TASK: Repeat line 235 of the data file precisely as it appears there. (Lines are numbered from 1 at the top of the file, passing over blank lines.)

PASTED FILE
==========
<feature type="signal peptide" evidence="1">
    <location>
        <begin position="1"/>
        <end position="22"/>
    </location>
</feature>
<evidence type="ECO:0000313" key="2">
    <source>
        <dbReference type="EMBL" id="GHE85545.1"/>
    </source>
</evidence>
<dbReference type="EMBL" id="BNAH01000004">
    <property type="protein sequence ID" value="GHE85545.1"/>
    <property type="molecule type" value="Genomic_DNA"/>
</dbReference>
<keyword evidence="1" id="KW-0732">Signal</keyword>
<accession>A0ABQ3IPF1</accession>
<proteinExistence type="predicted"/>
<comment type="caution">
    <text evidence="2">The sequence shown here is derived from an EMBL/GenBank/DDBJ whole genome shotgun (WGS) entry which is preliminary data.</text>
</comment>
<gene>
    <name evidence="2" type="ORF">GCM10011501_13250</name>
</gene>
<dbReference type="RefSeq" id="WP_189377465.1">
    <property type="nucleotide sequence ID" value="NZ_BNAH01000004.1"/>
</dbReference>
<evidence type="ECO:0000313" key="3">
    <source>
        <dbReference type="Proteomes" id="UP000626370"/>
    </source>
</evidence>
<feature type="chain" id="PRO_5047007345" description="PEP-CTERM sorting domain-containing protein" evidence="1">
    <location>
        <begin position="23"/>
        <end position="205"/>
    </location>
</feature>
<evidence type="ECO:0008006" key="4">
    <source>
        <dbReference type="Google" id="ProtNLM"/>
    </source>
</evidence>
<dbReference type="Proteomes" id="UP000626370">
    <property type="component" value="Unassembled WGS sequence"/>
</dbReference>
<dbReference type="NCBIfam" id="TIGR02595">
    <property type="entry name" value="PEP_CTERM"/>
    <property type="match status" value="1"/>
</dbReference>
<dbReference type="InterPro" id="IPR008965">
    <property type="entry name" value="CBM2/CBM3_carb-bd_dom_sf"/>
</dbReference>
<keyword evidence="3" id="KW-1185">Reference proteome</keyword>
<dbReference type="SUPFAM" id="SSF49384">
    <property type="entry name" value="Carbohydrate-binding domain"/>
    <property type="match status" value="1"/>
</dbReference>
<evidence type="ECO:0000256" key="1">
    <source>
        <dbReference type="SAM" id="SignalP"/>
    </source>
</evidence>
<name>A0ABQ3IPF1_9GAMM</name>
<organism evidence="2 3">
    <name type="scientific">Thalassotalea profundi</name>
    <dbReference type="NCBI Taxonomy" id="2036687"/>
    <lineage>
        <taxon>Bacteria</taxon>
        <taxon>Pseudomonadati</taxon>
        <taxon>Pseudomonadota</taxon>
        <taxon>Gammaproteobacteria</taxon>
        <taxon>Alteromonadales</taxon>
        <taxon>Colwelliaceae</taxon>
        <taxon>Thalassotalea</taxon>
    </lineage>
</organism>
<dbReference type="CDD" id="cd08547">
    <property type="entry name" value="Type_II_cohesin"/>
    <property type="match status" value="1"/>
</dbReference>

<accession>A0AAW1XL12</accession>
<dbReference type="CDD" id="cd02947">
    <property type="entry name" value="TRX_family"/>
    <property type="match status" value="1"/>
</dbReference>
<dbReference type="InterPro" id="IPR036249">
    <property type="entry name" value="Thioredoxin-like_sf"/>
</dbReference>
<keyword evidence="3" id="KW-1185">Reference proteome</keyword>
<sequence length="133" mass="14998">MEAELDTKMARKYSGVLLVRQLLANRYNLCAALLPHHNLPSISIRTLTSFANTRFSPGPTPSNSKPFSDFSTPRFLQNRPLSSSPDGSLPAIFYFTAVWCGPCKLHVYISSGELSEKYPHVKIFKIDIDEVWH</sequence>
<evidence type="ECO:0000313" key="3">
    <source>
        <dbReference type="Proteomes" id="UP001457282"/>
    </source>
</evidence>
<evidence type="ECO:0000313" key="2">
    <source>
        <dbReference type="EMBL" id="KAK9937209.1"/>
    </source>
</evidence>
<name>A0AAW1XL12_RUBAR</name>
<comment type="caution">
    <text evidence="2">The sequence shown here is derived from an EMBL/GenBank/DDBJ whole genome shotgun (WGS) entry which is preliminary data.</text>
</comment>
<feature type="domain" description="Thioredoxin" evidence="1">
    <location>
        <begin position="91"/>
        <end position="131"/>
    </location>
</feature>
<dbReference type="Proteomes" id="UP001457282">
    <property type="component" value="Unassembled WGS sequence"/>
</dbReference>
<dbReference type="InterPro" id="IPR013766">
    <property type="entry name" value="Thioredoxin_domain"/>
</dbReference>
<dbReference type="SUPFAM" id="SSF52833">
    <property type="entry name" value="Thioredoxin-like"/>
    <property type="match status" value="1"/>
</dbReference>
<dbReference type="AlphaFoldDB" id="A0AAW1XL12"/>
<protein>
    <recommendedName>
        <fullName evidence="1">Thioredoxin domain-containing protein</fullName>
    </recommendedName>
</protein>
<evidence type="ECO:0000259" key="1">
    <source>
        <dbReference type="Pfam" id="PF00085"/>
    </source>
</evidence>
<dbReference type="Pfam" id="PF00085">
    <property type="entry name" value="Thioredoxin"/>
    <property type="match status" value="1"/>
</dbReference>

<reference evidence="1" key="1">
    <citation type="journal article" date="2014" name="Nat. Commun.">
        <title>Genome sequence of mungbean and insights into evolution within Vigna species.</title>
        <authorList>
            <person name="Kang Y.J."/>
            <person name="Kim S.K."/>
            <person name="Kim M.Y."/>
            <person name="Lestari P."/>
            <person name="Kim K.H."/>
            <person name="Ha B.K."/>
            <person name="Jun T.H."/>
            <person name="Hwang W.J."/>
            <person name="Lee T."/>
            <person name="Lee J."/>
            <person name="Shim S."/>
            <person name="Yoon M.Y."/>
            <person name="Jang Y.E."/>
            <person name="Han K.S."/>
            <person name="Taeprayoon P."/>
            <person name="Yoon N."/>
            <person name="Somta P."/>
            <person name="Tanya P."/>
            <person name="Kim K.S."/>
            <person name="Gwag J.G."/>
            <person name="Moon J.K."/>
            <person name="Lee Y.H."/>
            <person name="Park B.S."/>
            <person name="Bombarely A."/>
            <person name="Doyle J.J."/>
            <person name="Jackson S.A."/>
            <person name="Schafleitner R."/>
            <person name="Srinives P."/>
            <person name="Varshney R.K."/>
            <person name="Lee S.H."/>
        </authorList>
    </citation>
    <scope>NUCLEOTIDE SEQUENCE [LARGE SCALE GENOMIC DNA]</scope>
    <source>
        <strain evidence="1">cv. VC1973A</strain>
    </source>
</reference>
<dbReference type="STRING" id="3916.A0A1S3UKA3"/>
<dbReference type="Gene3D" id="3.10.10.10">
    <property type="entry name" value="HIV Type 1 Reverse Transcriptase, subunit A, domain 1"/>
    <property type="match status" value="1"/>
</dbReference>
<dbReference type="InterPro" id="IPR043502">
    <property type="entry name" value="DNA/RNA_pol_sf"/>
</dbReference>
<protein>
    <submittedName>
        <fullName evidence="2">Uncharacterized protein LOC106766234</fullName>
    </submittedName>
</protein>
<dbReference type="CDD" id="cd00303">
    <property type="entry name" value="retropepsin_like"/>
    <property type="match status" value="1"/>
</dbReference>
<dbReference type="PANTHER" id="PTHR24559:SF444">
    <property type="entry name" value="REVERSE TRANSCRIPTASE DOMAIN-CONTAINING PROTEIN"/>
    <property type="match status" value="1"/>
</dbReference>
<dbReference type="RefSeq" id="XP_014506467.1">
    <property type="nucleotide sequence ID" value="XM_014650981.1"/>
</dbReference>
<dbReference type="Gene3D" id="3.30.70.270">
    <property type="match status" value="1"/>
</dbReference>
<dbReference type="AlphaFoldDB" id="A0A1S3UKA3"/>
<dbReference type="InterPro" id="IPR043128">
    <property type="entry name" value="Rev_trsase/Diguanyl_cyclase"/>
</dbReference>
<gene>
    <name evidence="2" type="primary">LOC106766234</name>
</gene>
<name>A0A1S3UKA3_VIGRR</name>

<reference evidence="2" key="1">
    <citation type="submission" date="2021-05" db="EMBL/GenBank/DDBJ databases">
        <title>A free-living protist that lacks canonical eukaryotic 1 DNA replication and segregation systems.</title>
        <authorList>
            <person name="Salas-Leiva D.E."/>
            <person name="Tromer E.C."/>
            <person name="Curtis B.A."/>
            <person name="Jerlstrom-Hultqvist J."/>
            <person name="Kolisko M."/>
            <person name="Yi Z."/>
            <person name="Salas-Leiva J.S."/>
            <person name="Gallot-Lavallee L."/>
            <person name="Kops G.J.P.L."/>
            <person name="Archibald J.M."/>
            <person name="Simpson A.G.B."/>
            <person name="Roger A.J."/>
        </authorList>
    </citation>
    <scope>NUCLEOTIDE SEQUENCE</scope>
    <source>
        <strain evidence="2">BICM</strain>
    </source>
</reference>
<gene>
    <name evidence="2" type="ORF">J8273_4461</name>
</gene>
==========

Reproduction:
</reference>